* Pogroms: historic European violence toward Jewish groups. See the classic play Fiddler on the Roof, about Jews in Russia.

Textbook reading: pp. 437 - 449, World Geography, on Zionism and the Palestinians.

Israel and Egypt as an unbroken block of land, indicating the numerous connections between the heritage of the Pharaohs and the Prophets.

* Memphis: before there was a city of Cairo, there was a capital city called Memphis. See the pyramid built in Memphis, TN, to commemorate the connection.

When TE Lawrence and Prince Feisal of the Arabs met with the British after WWI, the Arabs asked for autonomy (self-rule). After all, they'd defeated the Turks and helped the Brits win WWI. But the British and French decided to make money and extend their power by controlling and dividing the Mid East. The resulting mistrust between Arab and Westerner has been longstanding.

Thursday, October 27, 2005

Please avoid discretionary absences on Thursdays during your geography class! Thank you!

Can't Quite Fit
Originally uploaded by Lapis Leslie.
With 140 clients per day I need to marshall my moxie to keep up with the paper load. Nor am I simply registering your numbers. I am scoring and commenting on tons of essays and hand-drawn maps.

Thus I really appreciate those of you are consistently present on quiz day, Thursday.

Those who take Thursday for a maintenance appointment or other non-life-threatening condition: gee whiz!

Mon, Oct 31: Halloween Silliness; Fri, Nov 4: Homecoming Treats

Originally uploaded by Jambon-Beurre.
Mon, Oct 31, a thousand people desperate for a break in the academic routine will gather in the gym for an hour of music, peer recognition and deployment of the adolescent art of screaming and stomping. First Years (so-called ninth graders) are encouraged to wear orange - but it is not mandatory. Nor is orange hair.

Costumes are OK as long as they are moderate in nature. After all, many of our students look like costumers every day of the week.

Fri, Nov 4, CMHS celebrates homecoming with an amazing tradition: a 2-hour, on-campus picnic. Clubs make money selling fast food from booths in the quad. From hot dogs and pizza to ChickFila, you will support worthy causes when you buy lunch at the homecoming picnic. To keep CMHS standards alive, I've noticed that the French Club will vend cous-cous, crepes and truffles (surely chocolate truffles, wouldn't you say?).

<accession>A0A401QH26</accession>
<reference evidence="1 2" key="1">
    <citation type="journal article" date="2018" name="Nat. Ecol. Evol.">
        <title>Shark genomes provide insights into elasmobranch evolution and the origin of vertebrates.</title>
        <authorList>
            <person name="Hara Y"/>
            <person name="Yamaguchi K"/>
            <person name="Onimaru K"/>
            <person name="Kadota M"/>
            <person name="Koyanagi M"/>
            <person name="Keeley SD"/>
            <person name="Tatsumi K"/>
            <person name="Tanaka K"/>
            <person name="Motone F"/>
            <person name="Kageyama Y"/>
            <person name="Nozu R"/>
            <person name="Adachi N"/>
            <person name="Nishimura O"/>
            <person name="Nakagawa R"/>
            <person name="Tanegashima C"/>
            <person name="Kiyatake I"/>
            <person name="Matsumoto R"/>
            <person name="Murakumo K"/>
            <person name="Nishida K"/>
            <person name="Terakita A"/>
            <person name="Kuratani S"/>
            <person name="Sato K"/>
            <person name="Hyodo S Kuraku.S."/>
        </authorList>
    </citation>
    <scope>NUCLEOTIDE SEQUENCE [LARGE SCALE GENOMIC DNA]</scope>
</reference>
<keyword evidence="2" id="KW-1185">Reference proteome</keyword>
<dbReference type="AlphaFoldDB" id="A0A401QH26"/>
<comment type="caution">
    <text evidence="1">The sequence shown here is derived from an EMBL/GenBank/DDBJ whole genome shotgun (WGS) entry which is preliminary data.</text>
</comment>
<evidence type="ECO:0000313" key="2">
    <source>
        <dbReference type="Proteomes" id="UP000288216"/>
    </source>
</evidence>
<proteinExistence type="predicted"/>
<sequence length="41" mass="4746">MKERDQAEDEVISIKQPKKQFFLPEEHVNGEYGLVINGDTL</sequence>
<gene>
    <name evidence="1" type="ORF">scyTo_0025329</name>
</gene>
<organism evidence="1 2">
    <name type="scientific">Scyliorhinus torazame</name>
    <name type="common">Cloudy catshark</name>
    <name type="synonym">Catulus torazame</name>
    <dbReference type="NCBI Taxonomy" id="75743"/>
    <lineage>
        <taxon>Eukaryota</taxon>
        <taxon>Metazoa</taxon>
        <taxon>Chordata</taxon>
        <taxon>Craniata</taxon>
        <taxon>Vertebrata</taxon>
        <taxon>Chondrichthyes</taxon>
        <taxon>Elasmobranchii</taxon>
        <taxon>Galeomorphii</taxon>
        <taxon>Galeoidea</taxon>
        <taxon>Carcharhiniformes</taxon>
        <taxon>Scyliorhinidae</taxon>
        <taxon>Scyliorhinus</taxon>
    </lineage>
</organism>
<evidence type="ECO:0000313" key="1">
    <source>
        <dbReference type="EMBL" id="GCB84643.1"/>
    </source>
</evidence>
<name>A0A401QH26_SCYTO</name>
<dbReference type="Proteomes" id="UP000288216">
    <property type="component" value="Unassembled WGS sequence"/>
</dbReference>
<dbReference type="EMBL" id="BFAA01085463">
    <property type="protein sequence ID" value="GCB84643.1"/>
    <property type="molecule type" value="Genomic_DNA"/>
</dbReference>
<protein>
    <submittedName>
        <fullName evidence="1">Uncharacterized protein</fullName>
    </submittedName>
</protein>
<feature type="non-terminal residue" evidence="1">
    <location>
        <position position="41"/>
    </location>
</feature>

Traditionally, the SGA brings in a commercial, inflatable slide and sparring ring and such activities. Dress for a day on the grass, I'd recommend.

Please do Not plan on ordering a lunch delivery or inviting friends to CMHS. The picnic tradition is safe and effective when we restrict the fun to the Magnet population.

Next Thursday:
hand-sketched map of Israel and neighbors. 20 pts.

Wednesday, October 26, 2005

Israel: Land of the Bible; Land of Violent Struggle

Identifications to know for this geo class:

Sea of Galilee
Tel Aviv
West Bank, disputed region (see atlas)
River Jordan
Dead Sea
And all neighboring nations, the Red Sea, the Med.

Thursday Quiz:
1. Hand-sketched map of the Old City, Jerusalem (5 pts.)
2. Brief comparison essay; choose one topic ...
* Mecca and Jerusalem
* Great Mosque of Mecca and Dome of the Rock
* Use class notes.

* Jewish communities:
Liberal, Reformed, Orthodox. Also, secular, or non-religious, Jews.
* Which group would observe the ancient dietary restrictions called Kosher? Orthodox; some Reformed.
* Orthodox means whatever is commonly accepted. But the Jewish Orthodox refers to a strictly conservative view point.
* Not all Arabs are Muslims. Nor are all Muslims Arabs.

Jew Vs. Arab in Israel: longstanding issues over control of the land of Palestine/Israel

Originally uploaded by dnevill.
Violence that comes from the struggle of Palestinian Arabs Vs Jews over control of this Biblical land continue. Please read this story and ask me questions about any mysteries in the account.

October 26, 2005
Five Killed in Bombing at Israeli Market

Filed at 11:06 a.m. ET

HADERA, Israel (AP) -- A Palestinian suicide bomber on Wednesday struck a food stand in the central Israeli town of Hadera, killing five people, wounding at least 30 and leaving a path of destruction at an open air market, police and rescuers said.

In a phone call to The Associated Press, the Islamic Jihad militant group claimed responsibility, saying it was to avenge the killing of Luay Saadi, leader of the group's military wing in the West Bank. Saadi was killed in a shootout with Israeli soldiers closing in on his hideout in the Tulkarem refugee camp on Monday.

Wednesday also marked the 10th anniversary of the assassination of Islamic Jihad chief Fathi Shekaki outside a Malta hotel in a mission widely attributed to Israel.

''Body parts reached all the way until my apartment building. The damage is really great,'' witness Eidan Akiva told Channel Ten TV, saying he lived 100 meters (yards) from the blast.

''All the stalls alongside just fell apart. The windows are all broken. It looks like a war was here,'' he said. ''This is a very crowded place, very central place. We never expected that this would happen. We thought our world was good but apparently we were wrong.''

Israel's withdrawal from the Gaza Strip last month has raised hopes for a return to Mideast peacemaking after five years of bloodshed. However, the sides have failed to capitalize on the pullout's momentum, and Wednesday's bombing appeared to hurt prospects for a return to talks.